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Noncanonical Amino Acid Synthesis by Evolved Tryptophan Synthases

Citation

Almhjell, Patrick James (2023) Noncanonical Amino Acid Synthesis by Evolved Tryptophan Synthases. Dissertation (Ph.D.), California Institute of Technology. doi:10.7907/rcvq-dg51. https://resolver.caltech.edu/CaltechTHESIS:10172022-224813021

Abstract

The β-subunit of tryptophan synthase (TrpB) is responsible for the final step of ʟ-tryptophan biosynthesis in all of known biology. Recognized for this important role and its powerful chemistry, TrpB has more recently been used for the in vitro synthesis of tryptophan analogs and other noncanonical amino acids (ncAAs). This thesis describes some of these efforts as well as the application of TrpB for developing new methods in directed enzyme evolution. Chapter I first establishes important topical background. It begins with a general account of directed enzyme evolution by exploring the emergence of new catalytic functions in natural and laboratory settings, and how this information and chemical intuition can be used to create enzymes for desired reactions. This is followed by a description of the state of the field of ncAA synthesis, with a special focus on biocatalytic approaches using engineered enzymes. Chapters II and III examine targeted engineering campaigns to create enzymes that can efficiently synthesize valuable blue-fluorescent ncAAs such as 4-cyanotryptophan (Chapter II) and β-(1-azulenyl)-ʟ-alanine (AzAla, Chapter III) from accessible starting materials. In Chapter IV, the native function of TrpB for ʟ-tryptophan biosynthesis is used as a selection pressure to develop an in vivo continuous evolution system. Despite a selection pressure for only ʟ-tryptophan synthesis the orthologous TrpB variants generated by this system have varying promiscuous activities for ʟ-tryptophan analogs, paralleling the sequence-function diversity of natural enzyme homologs. Chapter V describes evSeq, an inexpensive and simple method for sequencing all protein variants generated during an engineering campaign, demonstrated by collecting ~800 TrpB sequence-function data points. Finally, in Chapter VI, directed evolution and chemical intuition are used to convert TrpB from a tryptophan synthase to a novel tyrosine synthase (TyrS). This enzyme can irreversibly and regioselectively alkylate simple phenol analogs to synthesize valuable tyrosine analogs, including the blue-fluorescent ncAA β-(1-naphthol-4-yl)-ʟ-alanine (NaphAla) and 3-methyl-ʟ-tyrosine at gram scales. Because TyrS synthesizes a primary metabolite, this transformation represents a noncanonical method for the biosynthesis of ʟ-tyrosine in vivo. This is the first example of a feasible new route for de novo aromatic amino acid biosynthesis, which occurs through a universally conserved set of chemistry across all of life. In total, the work described here expands the fields of chemical synthesis and synthetic biology by presenting new enzymes—and methods for producing these enzymes—that are capable of synthesizing important amino acids in vitro and in vivo.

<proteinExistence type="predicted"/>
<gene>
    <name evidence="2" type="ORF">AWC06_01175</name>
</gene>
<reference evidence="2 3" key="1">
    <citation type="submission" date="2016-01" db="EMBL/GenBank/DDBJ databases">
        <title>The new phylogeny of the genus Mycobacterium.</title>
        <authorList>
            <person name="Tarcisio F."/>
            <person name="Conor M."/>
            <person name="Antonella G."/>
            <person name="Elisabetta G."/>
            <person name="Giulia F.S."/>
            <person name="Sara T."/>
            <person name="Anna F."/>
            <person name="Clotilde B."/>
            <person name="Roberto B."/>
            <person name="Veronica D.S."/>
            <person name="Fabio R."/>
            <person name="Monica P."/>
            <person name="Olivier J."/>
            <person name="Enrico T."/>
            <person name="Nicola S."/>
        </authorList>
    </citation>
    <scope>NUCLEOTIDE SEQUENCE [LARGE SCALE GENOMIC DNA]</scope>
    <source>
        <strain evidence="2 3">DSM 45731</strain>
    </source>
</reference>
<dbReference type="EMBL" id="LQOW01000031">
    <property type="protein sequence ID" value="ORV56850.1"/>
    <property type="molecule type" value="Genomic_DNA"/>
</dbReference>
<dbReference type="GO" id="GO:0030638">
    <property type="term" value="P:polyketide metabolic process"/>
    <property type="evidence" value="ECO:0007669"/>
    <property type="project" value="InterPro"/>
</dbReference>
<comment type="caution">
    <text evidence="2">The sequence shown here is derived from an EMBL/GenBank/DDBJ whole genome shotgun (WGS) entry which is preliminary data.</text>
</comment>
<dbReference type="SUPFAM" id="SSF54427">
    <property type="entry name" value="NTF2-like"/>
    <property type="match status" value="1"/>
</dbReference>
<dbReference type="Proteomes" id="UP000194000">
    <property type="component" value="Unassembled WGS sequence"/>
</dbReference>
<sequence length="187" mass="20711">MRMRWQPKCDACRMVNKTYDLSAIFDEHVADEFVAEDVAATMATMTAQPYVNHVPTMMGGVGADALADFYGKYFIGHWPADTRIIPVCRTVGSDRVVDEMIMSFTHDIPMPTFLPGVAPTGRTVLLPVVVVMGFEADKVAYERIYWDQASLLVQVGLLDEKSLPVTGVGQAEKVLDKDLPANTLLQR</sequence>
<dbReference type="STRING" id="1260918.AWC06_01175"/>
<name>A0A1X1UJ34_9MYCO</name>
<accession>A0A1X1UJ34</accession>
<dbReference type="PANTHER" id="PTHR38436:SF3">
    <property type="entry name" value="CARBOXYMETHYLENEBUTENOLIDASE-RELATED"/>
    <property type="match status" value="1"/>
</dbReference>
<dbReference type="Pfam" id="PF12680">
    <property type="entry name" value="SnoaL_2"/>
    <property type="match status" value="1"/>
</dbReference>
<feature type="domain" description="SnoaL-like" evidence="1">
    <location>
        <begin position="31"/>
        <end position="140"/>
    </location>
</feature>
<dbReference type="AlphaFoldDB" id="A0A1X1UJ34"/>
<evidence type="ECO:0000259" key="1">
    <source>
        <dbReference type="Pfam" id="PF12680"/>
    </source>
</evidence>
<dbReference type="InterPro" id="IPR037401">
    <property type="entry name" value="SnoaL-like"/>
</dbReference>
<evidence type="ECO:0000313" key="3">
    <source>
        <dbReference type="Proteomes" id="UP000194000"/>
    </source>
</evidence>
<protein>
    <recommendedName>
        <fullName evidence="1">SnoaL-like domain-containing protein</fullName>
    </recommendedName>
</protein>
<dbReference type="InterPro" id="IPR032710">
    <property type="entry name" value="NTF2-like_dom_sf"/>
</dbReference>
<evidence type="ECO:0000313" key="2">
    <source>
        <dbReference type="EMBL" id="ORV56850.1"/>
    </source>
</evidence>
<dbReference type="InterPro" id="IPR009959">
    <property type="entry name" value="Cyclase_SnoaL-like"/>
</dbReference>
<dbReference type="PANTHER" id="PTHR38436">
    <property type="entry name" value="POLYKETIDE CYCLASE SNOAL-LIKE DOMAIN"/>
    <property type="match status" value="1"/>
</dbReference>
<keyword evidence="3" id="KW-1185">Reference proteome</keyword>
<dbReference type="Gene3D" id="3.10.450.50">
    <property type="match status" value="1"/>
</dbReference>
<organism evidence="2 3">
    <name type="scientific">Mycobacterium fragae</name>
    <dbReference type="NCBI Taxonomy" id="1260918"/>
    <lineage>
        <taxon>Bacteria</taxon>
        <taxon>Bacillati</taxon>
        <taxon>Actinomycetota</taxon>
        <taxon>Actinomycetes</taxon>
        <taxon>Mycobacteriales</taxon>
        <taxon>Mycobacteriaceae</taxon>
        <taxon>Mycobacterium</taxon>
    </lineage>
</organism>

Item Type:Thesis (Dissertation (Ph.D.))
Subject Keywords:noncanonical amino acids; biocatalysis; directed evolution; enzyme engineering; tryptophan synthase; tyrosine; C–C bond formation;
Degree Grantor:California Institute of Technology
Division:Chemistry and Chemical Engineering
Major Option:Biochemistry and Molecular Biophysics
Thesis Availability:Restricted to Caltech community only
Research Advisor(s):
  • Arnold, Frances Hamilton
Thesis Committee:
  • Wang, Kaihang (chair)
  • Fu, Gregory C.
  • Mayo, Stephen L.
  • Arnold, Frances Hamilton
Defense Date:11 October 2022
Funders:
Funding AgencyGrant Number
National Institute of General Medical Sciences (NIGMS)R01GM125887
Dr. Nagendranath Reddy Graduate FellowshipUNSPECIFIED
Record Number:CaltechTHESIS:10172022-224813021
Persistent URL:https://resolver.caltech.edu/CaltechTHESIS:10172022-224813021
DOI:10.7907/rcvq-dg51
Related URLs:
URLURL TypeDescription
https://doi.org/10.1039/C8CS00665BDOIArticle adapted for Chapter I
https://doi.org/10.1021/acs.joc.8b00517DOIArticle adapted for Chapter II
https://doi.org/10.1002/cbic.201900497DOIArticle adapted for Chapter III
https://doi.org/10.1038/s41467-020-19539-6DOIArticle adapted for Chapter IV
https://doi.org/10.1021/acssynbio.1c00592DOIArticle adapted for Chapter V
ORCID:
AuthorORCID
Almhjell, Patrick James0000-0003-0977-841X
Default Usage Policy:No commercial reproduction, distribution, display or performance rights in this work are provided.
ID Code:15042
Collection:CaltechTHESIS
Deposited By: Patrick Almhjell
Deposited On:25 Oct 2022 21:33
Last Modified:25 Oct 2022 21:33

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